Here is an example of using it, along with inline comments:

example1 :: IO ()
example1 = do
  strings <- runWrangle myWrangle
  print strings
    myWrangle :: [Wrangle String]
    myWrangle =
      [ do
          -- Get the 3rd String from this list.  This causes the third
          -- computation in this list to be evaluated.
          thirdStr <- hitchAt 2
          pure $ "in first, got third: " <> thirdStr
      , pure "second string"
      , do
          -- read in a string from the user
          lift $ putStr "in third, asking for string: "
          str <- lift getLine
          pure str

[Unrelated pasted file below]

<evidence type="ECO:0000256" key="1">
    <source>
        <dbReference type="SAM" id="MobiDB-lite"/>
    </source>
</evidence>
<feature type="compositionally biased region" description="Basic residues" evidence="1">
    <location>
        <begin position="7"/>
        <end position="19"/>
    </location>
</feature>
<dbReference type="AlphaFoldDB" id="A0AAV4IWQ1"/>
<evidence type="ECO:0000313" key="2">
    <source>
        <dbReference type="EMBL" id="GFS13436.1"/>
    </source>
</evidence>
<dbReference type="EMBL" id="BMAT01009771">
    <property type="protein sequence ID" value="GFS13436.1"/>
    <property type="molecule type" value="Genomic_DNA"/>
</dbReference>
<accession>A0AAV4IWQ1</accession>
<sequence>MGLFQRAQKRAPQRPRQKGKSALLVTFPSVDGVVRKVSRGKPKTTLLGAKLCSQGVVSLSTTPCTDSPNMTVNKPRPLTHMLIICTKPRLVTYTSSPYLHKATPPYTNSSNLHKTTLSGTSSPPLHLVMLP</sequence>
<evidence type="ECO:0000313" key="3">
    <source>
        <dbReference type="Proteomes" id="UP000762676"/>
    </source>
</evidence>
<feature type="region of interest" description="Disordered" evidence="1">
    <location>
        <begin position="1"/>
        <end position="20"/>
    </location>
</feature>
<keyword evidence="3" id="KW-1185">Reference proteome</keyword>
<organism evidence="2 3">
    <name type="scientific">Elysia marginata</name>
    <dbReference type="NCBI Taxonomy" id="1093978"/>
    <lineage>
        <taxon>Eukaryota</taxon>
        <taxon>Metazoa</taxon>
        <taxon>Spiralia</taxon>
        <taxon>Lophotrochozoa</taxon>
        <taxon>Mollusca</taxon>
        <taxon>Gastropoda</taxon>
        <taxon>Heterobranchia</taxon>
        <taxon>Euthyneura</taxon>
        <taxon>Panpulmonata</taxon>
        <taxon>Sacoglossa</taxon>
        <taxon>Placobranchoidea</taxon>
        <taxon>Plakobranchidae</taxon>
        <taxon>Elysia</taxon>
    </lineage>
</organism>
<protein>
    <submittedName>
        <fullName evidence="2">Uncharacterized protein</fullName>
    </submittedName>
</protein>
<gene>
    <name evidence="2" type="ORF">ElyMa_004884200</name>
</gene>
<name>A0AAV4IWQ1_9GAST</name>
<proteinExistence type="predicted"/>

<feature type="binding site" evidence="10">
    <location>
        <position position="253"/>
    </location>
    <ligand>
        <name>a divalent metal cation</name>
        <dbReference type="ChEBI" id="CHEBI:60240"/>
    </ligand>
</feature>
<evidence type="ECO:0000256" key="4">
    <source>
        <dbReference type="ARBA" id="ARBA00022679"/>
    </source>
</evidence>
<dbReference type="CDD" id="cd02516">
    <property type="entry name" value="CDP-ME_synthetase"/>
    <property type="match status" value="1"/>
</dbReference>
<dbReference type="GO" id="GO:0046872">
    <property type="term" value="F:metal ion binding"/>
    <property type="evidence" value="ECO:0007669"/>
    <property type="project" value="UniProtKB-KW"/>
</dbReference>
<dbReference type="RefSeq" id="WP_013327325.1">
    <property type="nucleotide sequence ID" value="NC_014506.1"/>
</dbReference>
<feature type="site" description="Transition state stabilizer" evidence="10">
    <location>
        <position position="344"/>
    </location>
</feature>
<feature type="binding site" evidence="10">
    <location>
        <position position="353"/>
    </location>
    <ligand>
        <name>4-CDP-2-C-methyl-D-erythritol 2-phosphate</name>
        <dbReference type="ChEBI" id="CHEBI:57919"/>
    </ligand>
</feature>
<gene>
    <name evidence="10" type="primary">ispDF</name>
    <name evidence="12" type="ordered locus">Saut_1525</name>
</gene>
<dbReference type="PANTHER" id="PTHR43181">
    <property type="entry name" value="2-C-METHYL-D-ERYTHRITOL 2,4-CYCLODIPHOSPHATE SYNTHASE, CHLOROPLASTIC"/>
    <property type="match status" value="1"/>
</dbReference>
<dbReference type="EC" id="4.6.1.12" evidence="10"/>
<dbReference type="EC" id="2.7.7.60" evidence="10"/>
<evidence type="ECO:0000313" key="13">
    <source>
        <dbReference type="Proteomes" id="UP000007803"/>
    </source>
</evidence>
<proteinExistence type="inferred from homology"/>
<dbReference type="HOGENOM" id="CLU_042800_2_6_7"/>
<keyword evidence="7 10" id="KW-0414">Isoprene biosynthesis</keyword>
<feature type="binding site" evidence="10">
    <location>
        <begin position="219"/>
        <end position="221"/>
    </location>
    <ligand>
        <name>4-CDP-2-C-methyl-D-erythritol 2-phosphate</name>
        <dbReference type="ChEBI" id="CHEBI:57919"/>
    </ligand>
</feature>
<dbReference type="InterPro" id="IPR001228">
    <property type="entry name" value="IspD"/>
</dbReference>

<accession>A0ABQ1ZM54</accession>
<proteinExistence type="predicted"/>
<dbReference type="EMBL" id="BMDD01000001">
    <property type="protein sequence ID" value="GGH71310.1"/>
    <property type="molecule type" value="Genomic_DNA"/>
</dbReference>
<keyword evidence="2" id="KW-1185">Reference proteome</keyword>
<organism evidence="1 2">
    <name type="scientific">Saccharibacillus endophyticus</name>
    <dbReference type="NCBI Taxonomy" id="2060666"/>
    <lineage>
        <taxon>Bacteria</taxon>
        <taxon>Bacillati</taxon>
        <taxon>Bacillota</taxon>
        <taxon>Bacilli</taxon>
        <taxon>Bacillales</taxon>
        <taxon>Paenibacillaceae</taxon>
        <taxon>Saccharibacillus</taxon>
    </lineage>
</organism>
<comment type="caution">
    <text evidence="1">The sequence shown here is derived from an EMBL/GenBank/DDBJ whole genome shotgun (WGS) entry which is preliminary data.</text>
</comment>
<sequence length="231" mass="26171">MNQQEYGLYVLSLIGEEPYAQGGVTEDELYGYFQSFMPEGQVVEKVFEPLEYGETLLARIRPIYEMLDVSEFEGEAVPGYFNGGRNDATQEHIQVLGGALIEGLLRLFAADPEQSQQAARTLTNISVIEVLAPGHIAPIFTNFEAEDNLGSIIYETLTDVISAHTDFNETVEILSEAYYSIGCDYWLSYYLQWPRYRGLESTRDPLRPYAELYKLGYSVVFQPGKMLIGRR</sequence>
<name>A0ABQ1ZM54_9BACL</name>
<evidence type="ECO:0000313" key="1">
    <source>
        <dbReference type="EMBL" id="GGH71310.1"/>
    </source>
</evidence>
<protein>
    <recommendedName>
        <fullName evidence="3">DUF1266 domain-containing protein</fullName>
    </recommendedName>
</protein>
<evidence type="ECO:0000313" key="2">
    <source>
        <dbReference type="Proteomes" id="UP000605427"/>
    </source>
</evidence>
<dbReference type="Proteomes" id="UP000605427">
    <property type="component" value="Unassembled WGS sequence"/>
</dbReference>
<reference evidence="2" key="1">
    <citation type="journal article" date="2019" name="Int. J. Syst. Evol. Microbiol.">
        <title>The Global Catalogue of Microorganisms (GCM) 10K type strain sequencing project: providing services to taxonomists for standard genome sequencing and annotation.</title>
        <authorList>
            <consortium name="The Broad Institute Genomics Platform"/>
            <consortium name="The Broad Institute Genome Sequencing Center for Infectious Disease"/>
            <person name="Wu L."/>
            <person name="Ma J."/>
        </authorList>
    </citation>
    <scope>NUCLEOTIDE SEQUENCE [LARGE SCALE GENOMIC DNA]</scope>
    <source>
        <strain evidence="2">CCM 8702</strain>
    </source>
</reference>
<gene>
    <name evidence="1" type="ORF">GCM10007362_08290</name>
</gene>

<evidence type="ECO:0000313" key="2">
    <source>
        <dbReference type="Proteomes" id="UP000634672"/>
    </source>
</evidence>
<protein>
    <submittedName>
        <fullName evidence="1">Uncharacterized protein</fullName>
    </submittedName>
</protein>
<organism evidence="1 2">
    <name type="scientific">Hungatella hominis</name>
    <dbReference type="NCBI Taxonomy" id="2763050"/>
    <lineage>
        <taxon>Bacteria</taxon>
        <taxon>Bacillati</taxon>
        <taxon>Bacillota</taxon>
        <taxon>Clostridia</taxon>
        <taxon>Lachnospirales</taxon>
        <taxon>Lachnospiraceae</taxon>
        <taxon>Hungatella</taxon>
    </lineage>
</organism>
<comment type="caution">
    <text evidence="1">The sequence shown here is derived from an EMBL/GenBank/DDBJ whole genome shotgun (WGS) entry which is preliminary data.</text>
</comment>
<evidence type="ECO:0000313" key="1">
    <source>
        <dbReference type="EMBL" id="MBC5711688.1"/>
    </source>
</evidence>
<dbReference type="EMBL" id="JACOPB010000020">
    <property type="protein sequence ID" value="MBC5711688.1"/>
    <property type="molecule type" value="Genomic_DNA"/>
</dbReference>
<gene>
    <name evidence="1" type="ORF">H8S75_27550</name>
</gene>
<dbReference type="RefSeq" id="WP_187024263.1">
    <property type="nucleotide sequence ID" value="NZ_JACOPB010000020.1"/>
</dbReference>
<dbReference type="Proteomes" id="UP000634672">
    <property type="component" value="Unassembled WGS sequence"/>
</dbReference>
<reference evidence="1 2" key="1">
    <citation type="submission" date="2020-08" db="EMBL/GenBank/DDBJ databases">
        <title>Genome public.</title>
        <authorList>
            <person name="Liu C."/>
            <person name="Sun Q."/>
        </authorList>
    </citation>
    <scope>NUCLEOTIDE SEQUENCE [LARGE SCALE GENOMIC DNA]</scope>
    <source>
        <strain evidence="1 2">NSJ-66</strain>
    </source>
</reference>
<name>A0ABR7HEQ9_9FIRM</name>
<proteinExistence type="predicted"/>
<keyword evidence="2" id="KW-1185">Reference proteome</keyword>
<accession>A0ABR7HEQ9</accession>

Running this would look like the following:

> example1
in third, asking for string: foo
in third, asking for string: bar
["in first, got third: foo", "second string", "bar"]

You can see how Wrangle allows you to build up a list of computations that returns Strings, but where all the computations can use hitchAt to refer to other elements in the list.

This formulation of Wrangle is a little easier to understand than TangleT, but it is not useful. We can’t easily use Wrangle as a dynamic programming monad.

In the above example1, you see that the third element of myWrangle is evaluated twice, asking the user to input two strings. In order to use this for dynamic programming, we’d like the value of each computation to be memoized, so it is only ever evaluated once.

Memoized Wrangle: Mangle

Mangle carries around a list of Maybe String as a State monad:

newtype Mangle a = Mangle
  { unMangle :: [Mangle String] -> [Maybe String] -> IO (a, [Maybe String]) }